Far too many people seem to think it's OK to be traveling on public streets, trails, sidewalks and crosswalks while completely zoned out and unaware of their immediate environment. I don't get it. It's a serious safety hazard for that person as well as for others around him. This is the case for drivers, cyclists and pedestrians.

I'm not necessarily in favor of more laws. But I would like to see the general culture change, where people think it might not actually be so wise to drive, bike or walk while distracted.

Examples that I see frequently: car drivers weaving in between lanes and unaware of upcoming red lights and stop signs because they are so wrapped up in their cellphone discussion; pedestrians who step right into traffic and don't bother to look in any direction to see if there are any cars or bikes approaching, cyclists who ride on trails while talking on a hands-free phone set-up and weaving across the dividing line into the path of oncoming bike/pedestrian traffic.

@Cyclist, wait you're not supposed to play chicken on a bicycle? Nobody told me that! joke. I have noticied in uptick in that one the last few weeks or maybe it's just more convenience riders out there. Not sure which.

I'd oppose this as a regulation, and just enforce it under current laws.

For what it's worth, I agree with SJE. Every one of these new regulations that we simply must have supposes that our current laws are actually being enforced; which I think we can all agree is a pretty funny assumption.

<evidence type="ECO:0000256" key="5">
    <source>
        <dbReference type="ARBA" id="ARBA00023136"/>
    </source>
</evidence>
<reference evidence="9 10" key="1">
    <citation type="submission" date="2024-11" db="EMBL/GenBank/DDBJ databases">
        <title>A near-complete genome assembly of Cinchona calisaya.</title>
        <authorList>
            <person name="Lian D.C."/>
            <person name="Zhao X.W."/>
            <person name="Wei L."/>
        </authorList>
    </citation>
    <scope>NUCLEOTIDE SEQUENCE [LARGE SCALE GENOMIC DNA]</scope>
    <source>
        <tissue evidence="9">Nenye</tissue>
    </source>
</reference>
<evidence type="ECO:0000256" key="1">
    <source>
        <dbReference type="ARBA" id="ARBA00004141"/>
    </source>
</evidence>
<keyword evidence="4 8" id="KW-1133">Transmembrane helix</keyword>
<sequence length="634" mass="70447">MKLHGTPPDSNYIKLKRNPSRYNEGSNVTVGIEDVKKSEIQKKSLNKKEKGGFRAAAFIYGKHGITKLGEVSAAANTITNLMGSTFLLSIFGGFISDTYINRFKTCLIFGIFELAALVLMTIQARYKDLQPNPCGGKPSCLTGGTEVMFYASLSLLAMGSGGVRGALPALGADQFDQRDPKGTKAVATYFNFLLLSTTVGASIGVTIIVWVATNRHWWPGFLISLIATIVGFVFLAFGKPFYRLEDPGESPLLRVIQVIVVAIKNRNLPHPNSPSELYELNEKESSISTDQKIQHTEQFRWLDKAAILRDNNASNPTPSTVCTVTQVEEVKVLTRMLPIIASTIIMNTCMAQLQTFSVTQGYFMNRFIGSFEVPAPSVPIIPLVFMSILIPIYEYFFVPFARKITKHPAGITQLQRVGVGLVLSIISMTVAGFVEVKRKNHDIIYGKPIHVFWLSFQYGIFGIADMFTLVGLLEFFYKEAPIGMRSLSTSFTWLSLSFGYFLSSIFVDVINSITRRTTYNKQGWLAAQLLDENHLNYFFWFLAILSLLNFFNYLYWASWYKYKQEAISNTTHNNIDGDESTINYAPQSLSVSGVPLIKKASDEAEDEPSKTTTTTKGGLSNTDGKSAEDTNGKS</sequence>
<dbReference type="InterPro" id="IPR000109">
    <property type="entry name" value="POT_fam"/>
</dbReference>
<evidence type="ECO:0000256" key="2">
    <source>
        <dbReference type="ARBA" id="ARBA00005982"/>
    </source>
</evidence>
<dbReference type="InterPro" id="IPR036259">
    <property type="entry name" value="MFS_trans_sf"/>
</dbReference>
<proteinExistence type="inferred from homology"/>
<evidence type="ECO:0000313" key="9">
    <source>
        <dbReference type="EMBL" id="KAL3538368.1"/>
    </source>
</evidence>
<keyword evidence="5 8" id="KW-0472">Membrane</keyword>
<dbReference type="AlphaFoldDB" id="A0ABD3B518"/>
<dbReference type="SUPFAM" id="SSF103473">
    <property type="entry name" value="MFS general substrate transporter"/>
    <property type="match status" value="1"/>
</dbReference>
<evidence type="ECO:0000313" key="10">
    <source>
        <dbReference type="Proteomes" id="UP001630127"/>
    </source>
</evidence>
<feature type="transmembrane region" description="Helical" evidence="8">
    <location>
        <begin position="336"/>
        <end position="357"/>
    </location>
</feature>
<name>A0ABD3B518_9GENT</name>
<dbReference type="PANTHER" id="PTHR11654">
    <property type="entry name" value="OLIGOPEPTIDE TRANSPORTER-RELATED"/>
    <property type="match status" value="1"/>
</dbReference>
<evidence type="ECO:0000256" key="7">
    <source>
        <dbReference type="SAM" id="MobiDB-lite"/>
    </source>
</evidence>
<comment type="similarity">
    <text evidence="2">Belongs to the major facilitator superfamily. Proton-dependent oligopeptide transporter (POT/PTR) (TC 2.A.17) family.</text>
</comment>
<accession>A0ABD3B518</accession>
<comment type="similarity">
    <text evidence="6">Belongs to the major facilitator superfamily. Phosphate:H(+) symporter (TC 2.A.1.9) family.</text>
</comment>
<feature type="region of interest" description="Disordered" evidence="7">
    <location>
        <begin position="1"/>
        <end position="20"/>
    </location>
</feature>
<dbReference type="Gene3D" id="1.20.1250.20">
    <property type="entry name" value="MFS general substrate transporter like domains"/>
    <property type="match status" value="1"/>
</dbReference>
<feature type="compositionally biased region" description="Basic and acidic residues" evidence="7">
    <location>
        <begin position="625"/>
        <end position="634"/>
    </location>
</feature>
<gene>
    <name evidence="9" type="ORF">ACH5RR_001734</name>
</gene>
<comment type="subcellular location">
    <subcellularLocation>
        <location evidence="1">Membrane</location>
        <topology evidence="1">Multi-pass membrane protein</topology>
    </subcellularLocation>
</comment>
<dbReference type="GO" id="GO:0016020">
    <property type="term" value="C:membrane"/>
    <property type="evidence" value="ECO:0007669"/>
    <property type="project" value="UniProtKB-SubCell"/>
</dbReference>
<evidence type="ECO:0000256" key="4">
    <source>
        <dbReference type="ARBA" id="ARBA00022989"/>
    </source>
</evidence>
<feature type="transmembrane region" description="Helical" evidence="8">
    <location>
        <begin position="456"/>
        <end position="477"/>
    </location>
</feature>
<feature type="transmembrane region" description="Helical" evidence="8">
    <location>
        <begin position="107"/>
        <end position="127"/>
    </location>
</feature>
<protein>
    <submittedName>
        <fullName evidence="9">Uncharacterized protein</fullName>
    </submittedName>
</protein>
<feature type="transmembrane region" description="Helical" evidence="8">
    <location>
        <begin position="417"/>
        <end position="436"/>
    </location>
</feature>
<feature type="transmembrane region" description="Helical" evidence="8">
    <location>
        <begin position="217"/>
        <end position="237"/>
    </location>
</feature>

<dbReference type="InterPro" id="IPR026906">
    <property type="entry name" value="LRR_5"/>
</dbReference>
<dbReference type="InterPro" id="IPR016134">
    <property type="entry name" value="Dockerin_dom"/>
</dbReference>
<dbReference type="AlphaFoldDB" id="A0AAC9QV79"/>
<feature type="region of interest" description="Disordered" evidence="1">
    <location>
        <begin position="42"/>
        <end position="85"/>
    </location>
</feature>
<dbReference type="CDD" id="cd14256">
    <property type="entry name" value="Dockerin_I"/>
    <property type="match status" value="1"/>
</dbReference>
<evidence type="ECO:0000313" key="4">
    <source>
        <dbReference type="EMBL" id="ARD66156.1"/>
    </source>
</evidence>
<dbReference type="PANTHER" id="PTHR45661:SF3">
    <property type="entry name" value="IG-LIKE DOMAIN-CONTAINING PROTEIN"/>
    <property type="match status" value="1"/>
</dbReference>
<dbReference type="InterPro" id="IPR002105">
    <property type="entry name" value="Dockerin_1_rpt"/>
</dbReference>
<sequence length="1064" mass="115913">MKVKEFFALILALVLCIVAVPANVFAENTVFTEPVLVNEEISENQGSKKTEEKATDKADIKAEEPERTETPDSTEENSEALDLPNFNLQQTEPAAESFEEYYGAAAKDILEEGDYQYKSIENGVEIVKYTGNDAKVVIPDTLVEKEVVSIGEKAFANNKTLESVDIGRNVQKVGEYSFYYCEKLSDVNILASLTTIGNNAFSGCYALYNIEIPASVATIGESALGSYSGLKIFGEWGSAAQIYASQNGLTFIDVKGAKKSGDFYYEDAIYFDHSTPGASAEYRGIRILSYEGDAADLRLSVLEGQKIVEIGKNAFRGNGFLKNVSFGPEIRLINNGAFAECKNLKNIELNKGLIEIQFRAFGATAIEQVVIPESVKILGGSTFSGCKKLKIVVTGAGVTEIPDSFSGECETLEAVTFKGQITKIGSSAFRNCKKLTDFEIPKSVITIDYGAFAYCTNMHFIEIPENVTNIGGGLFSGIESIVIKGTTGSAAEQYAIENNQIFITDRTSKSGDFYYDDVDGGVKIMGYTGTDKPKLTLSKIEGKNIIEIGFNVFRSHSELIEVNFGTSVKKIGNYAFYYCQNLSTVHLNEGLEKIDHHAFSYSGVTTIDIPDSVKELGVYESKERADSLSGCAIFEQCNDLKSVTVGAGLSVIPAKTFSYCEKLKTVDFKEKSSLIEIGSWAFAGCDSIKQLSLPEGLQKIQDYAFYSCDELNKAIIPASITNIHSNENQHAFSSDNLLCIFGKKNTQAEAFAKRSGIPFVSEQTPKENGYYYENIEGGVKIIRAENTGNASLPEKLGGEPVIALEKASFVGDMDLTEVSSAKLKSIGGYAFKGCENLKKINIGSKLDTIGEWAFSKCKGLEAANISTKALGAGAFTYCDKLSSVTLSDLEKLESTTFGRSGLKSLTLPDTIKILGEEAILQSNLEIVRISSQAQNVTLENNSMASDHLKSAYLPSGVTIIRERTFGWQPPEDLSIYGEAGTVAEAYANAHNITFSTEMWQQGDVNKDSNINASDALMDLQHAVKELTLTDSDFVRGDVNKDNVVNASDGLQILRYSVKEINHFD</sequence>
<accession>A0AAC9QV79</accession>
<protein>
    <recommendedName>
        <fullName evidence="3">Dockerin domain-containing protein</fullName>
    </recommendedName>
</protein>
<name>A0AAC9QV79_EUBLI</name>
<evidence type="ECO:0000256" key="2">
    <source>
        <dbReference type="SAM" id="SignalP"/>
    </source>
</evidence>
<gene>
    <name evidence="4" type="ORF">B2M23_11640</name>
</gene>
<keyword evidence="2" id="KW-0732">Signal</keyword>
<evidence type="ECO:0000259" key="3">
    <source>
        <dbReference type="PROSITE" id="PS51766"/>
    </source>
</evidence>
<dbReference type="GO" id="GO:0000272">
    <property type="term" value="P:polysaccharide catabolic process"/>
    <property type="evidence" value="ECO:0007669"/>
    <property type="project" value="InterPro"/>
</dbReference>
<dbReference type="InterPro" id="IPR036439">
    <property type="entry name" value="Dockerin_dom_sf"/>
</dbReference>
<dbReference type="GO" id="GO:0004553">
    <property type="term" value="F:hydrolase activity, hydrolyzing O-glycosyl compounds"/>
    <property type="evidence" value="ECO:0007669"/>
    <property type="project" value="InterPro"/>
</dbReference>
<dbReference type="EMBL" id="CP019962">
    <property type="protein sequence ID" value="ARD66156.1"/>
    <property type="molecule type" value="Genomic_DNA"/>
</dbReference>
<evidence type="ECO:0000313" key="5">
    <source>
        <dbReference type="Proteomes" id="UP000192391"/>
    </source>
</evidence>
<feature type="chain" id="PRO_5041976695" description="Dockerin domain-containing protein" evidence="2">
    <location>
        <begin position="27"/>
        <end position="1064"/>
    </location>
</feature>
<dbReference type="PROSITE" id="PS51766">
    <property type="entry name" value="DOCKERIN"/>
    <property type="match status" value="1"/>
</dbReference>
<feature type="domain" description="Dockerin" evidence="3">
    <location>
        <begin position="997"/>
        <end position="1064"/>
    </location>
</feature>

How many traffic problems would magically disappear if the police were willing and able to actually enforce the laws already written?

Well, the thing it would do would be to help a driver avoid legal problems "It's not my fault, they were listening to headphones..."

Calling passes is required by VA law for cyclists.

Do you have a cite for that? I've never heard of such a thing and I follow local bike law pretty carefully.

Personally, I'm anti-warning. If you can't pass safely without warning the person you're passing, you can't pass safely. There is too much emphasis on warning as a substitute for waiting until it is safe to pass.

What is NOT clear still is the pedestrian fatality rate per # of pedestrians. The denominator is 100,000 persons/population. Many states seem to want to lower this stat by ensuring that the numerator (ped fatalities) is low by discouraging pedestrians.

ANY ped fatalities are to be avoided, but to really understand what is going on, we need to know how the pedestrian travel mode is growing or shrinking.

AubreyO, I seem to recall that some enormous percentage of pedestrian fatalities occur in parking lots. If that is correct, then reducing ped facilities isn't going to help much.